November 17, 2016 By Gregg Barrow 3 min read

Big data has become a critical business tool and a transformative force for enterprises across multiple industries and geographies. Vast amounts of data are now organized, available and ready to be analyzed, leading to advanced tactics and strategies that were previously impossible.

But prior to adopting a big data and analytics solution, business leaders should answer a few fundamental questions: How will big data solutions affect my organization’s security profile? What governance is needed? Are my existing technology solutions sufficient?

Big Data Solutions: Handy Tools and Juicy Targets

Data proliferation has led to greater amounts of data passing through networks. Through big data solutions, organizations can aggregate, index and analyze many types of data. These solutions allow organizations to find patterns and correlations in the data that can potentially reveal new business insights.

The ability to consume and process this data makes big data solutions appealing to many organizations. However, what makes these solutions attractive to business leaders also makes them attractive to bad actors. Think of big data as a digital library that provides organizations with an index to easily locate and access files. If a cybercriminal were to gain access to this index, he or she would have a direct line to the organization’s most sensitive information.

Big data environments are tempting targets, and defending them puts additional stress on the security personnel and systems tasked with data protection. In addition, the exponential growth of data is leading to challenges beyond security, including governance issues related to data accuracy, accessibility, completeness and consistency. Organizations can avoid feeling overwhelmed when implementing a big data solution by effectively managing and protecting their environments with an integrated governance and technology strategy.

Governance and Data Reservoirs

With respect to governance, big data solutions call for an agile approach to profiling and understanding data as it is ingested. This enables organizations to implement appropriate controls as the data is profiled without inhibiting the speed and flexibility of technologies.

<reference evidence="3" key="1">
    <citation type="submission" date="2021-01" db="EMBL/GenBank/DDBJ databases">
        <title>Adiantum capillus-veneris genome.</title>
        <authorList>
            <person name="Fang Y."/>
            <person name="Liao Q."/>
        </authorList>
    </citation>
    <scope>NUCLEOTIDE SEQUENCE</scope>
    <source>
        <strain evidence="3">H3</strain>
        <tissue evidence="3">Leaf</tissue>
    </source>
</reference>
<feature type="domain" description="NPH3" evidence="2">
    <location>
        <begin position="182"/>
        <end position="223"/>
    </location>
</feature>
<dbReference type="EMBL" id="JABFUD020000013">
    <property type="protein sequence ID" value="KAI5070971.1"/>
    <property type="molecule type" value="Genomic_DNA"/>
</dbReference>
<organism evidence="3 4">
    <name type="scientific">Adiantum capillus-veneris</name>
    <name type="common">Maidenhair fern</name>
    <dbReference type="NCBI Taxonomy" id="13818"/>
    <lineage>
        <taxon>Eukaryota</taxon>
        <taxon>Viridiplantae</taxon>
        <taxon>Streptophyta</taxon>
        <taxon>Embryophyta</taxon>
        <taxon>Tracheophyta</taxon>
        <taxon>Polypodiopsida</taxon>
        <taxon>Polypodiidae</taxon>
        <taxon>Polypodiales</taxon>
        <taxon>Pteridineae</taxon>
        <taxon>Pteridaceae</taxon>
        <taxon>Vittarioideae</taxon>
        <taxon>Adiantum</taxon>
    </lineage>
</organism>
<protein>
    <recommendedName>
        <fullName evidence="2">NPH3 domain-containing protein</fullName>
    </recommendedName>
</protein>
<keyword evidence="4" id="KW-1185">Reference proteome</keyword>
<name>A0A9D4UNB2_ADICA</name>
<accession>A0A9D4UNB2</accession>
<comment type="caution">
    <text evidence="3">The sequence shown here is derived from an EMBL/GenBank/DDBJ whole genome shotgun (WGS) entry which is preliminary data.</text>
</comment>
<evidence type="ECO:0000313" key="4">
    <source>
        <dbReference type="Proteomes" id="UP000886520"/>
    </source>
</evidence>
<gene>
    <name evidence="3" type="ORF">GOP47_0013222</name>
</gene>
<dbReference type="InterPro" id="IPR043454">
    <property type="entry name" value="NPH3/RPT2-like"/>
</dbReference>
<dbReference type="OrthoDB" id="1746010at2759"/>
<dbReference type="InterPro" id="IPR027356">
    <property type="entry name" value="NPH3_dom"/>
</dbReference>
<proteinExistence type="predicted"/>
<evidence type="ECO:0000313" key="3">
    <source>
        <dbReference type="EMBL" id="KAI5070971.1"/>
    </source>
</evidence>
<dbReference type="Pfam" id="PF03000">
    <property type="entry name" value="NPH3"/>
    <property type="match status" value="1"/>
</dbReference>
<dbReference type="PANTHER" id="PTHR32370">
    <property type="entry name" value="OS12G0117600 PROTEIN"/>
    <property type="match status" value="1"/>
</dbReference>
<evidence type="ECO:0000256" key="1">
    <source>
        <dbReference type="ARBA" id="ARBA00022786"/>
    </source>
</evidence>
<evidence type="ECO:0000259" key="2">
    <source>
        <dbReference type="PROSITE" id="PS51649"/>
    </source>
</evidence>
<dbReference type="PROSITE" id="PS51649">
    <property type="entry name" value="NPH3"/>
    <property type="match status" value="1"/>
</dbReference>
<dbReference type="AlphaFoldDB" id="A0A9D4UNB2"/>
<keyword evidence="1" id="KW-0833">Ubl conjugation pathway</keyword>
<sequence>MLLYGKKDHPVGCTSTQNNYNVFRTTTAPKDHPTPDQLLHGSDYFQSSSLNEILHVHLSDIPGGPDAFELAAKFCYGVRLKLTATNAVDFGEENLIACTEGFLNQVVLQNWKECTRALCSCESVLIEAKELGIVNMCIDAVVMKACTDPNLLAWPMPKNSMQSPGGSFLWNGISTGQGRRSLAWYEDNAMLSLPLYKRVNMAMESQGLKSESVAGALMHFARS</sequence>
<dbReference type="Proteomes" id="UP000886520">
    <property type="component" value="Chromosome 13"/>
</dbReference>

Data lakes, for example, present a unique security challenge since they allow organizations to access and process many types of data within a distributed environment. To address these challenges, organizations can utilize enhanced, agile governance to better organize data lakes, creating what is known as a data reservoir.

Within a data reservoir, organizations ensure that data is properly cataloged and protected as it is ingested by the data lake. To do so, a data owner classifies the information sources that feed the reservoir and determines how the data should be managed, including access control, quality control, masking of sensitive data and data retention periods. No data should enter the reservoir without being cataloged upfront, which enables the immediate application of appropriate security controls. This agile governance approach should be applied across all big data solutions.

Technology Considerations

From a technology standpoint, organizations should leverage existing platforms where possible and supplement with additional tools as required. At a minimum, organizations should consider coverage of the following areas:

  • Configuration and vulnerability management: Are traditional security tools sufficient to protect and secure the data?
  • Identity and access management (IAM): Are the requests for sensitive information authorized and valid?
  • Network traffic encryption: Are attackers able to intercept and access the data in motion?
  • Metadata management: Is your metadata sufficient to let you know where and how that information came into existence? Is your data usable?
  • Encryption and masking for structured data and redaction for unstructured data: Are the sensitive information assets protected from unprivileged users?
  • Data activity monitoring: Are there unusual error patterns indicating a possible attack?
  • Blocking and prevention: Are there new requests for analysis that were not scheduled or known?

The effort to strike the right balance of governance and technology is a continuous process and will be unique to each organization. However, by focusing first on governance and fundamental security components, an enterprise will be well on its way to securing its big data solution.

Read the solution brief: Top tips for Big Data Security

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